So, in a group of 10 people, some people may need to use their coverage more than others. Since the risk is spread out among more people, insurance companies are able to charge less.

Most group plans have a 70% participation threshold. That means that 70% of your group must participate in the plan. A business with 10 employees (including yourself) must have 7 people take part in the plan.

Are You Required To Provide Health Insurance?

Small business owners usually agree that health insurance can be a big benefit and lower employee turnover. That doesn’t mean that they’re going to provide group health benefits.

Are you obligated by law to provide health coverage? It depends. The Affordable Care Act says that businesses with less than 50 employees don’t have to provide coverage. Those with 50 or more employees do need to provide insurance to employees.

Just because you don’t have to provide health insurance coverage, doesn’t mean that you shouldn’t provide insurance. There are hidden costs to your business by not providing group insurance coverage to your employees.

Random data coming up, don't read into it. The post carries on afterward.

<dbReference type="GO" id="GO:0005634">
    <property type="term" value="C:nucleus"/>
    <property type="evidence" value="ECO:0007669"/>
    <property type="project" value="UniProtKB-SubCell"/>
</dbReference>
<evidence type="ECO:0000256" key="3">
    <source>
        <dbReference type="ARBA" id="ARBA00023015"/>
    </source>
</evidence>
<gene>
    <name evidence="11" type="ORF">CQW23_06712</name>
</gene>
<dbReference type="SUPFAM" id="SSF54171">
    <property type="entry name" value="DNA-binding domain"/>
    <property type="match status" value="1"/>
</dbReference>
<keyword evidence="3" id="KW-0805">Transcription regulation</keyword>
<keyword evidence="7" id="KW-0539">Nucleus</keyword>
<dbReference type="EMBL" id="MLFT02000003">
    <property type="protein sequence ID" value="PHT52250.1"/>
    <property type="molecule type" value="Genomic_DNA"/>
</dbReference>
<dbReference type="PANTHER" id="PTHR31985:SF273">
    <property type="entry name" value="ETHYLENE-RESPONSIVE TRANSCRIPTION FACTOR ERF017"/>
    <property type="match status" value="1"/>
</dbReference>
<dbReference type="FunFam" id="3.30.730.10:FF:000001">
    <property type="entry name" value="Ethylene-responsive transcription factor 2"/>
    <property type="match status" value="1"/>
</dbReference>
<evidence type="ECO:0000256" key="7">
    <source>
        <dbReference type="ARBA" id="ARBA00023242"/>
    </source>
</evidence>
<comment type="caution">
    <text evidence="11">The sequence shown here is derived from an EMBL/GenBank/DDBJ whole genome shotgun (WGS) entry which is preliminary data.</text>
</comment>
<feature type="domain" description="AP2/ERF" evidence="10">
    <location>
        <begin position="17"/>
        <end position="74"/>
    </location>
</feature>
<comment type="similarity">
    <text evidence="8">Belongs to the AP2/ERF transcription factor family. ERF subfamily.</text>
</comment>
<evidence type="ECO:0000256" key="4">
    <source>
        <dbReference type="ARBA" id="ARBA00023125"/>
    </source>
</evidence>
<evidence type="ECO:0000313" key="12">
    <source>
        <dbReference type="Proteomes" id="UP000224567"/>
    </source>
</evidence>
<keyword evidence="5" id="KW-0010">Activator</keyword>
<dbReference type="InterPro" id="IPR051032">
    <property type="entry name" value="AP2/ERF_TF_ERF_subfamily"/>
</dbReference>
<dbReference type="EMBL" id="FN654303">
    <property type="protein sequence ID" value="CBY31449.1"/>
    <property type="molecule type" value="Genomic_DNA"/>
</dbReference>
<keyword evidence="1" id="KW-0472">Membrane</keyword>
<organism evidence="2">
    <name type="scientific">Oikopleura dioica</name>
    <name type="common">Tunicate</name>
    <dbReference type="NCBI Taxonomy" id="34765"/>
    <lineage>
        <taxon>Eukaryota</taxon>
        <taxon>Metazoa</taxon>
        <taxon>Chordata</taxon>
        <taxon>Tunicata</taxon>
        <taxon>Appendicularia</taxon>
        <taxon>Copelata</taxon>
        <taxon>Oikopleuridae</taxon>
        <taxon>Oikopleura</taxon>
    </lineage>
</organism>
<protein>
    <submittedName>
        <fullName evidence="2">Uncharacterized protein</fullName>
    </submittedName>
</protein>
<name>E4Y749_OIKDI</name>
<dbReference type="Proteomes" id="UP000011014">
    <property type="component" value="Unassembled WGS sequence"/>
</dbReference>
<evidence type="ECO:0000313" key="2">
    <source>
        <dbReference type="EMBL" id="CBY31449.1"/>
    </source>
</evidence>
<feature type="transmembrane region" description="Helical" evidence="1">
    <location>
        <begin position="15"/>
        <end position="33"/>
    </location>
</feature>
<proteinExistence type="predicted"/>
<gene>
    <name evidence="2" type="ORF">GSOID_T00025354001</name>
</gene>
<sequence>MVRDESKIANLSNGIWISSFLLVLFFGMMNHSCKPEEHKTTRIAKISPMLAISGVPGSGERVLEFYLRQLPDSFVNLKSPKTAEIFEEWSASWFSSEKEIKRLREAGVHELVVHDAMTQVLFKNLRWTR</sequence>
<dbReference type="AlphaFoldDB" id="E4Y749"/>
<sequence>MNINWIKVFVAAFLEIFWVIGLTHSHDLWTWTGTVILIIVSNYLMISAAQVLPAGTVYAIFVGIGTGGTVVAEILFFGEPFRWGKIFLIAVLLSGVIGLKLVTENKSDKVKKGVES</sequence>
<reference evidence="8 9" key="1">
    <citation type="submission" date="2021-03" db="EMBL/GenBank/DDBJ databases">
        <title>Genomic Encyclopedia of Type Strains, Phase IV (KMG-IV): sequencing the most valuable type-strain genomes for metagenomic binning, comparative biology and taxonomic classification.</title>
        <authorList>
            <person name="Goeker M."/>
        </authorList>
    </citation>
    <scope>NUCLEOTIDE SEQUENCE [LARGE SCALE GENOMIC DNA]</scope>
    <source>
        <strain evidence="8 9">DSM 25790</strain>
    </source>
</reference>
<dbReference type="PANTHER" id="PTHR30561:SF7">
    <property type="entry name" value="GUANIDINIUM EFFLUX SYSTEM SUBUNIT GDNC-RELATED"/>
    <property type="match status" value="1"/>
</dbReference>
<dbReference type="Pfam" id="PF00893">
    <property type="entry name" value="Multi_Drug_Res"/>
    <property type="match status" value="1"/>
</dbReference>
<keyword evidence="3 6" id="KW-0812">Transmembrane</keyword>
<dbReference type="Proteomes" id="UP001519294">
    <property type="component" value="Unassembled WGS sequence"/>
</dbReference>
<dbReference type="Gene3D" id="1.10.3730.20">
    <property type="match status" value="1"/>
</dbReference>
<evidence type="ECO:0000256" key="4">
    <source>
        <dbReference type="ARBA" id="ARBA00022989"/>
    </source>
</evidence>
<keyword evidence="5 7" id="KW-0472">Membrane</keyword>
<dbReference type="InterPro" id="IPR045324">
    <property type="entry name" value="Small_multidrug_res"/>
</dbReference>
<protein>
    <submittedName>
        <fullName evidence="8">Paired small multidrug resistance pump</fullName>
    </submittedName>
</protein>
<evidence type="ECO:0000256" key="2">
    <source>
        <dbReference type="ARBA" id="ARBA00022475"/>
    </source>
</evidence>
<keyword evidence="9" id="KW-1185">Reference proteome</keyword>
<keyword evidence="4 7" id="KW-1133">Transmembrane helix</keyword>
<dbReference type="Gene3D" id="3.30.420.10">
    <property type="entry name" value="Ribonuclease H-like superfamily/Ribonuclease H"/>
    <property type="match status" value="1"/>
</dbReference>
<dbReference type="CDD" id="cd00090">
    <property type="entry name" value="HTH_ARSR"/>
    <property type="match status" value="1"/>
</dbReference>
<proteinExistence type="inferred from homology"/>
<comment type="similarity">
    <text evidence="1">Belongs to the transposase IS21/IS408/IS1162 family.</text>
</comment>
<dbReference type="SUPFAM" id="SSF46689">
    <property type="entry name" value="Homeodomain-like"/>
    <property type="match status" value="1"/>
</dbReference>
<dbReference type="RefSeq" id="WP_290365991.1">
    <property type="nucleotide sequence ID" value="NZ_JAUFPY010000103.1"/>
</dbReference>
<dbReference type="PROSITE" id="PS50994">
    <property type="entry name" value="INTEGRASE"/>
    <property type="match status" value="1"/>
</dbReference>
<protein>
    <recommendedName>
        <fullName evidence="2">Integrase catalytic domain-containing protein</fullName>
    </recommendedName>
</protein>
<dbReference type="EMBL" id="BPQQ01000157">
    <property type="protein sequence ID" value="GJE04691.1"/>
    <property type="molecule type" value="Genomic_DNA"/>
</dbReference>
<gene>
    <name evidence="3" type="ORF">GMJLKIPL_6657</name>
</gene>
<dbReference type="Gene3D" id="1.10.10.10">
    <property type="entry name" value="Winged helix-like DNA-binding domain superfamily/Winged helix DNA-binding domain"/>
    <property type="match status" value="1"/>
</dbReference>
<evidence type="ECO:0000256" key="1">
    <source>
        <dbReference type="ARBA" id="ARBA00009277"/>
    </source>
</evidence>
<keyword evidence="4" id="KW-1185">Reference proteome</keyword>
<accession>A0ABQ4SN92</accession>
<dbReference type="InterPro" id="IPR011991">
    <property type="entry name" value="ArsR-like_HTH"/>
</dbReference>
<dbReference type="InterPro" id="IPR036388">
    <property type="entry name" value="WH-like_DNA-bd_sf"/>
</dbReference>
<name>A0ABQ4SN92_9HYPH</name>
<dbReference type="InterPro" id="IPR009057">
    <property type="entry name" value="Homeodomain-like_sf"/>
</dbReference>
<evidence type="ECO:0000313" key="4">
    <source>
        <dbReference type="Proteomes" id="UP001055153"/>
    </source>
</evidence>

For starters, how much does employee turnover cost your business each year? One study found that employee turnover costs about $15,000 per employee.

You can retain employees by providing health insurance coverage. Your employees are likely to leave for another position that offers that benefit.

You also need to account for sick days and lost productivity. Employees with health insurance coverage are happier, healthier and more productive.

Finally, there are potential tax credits and deductions for your business. That can lower your tax burden while creating a more productive workforce. In other words, you can be more profitable by investing in group health coverage for your business.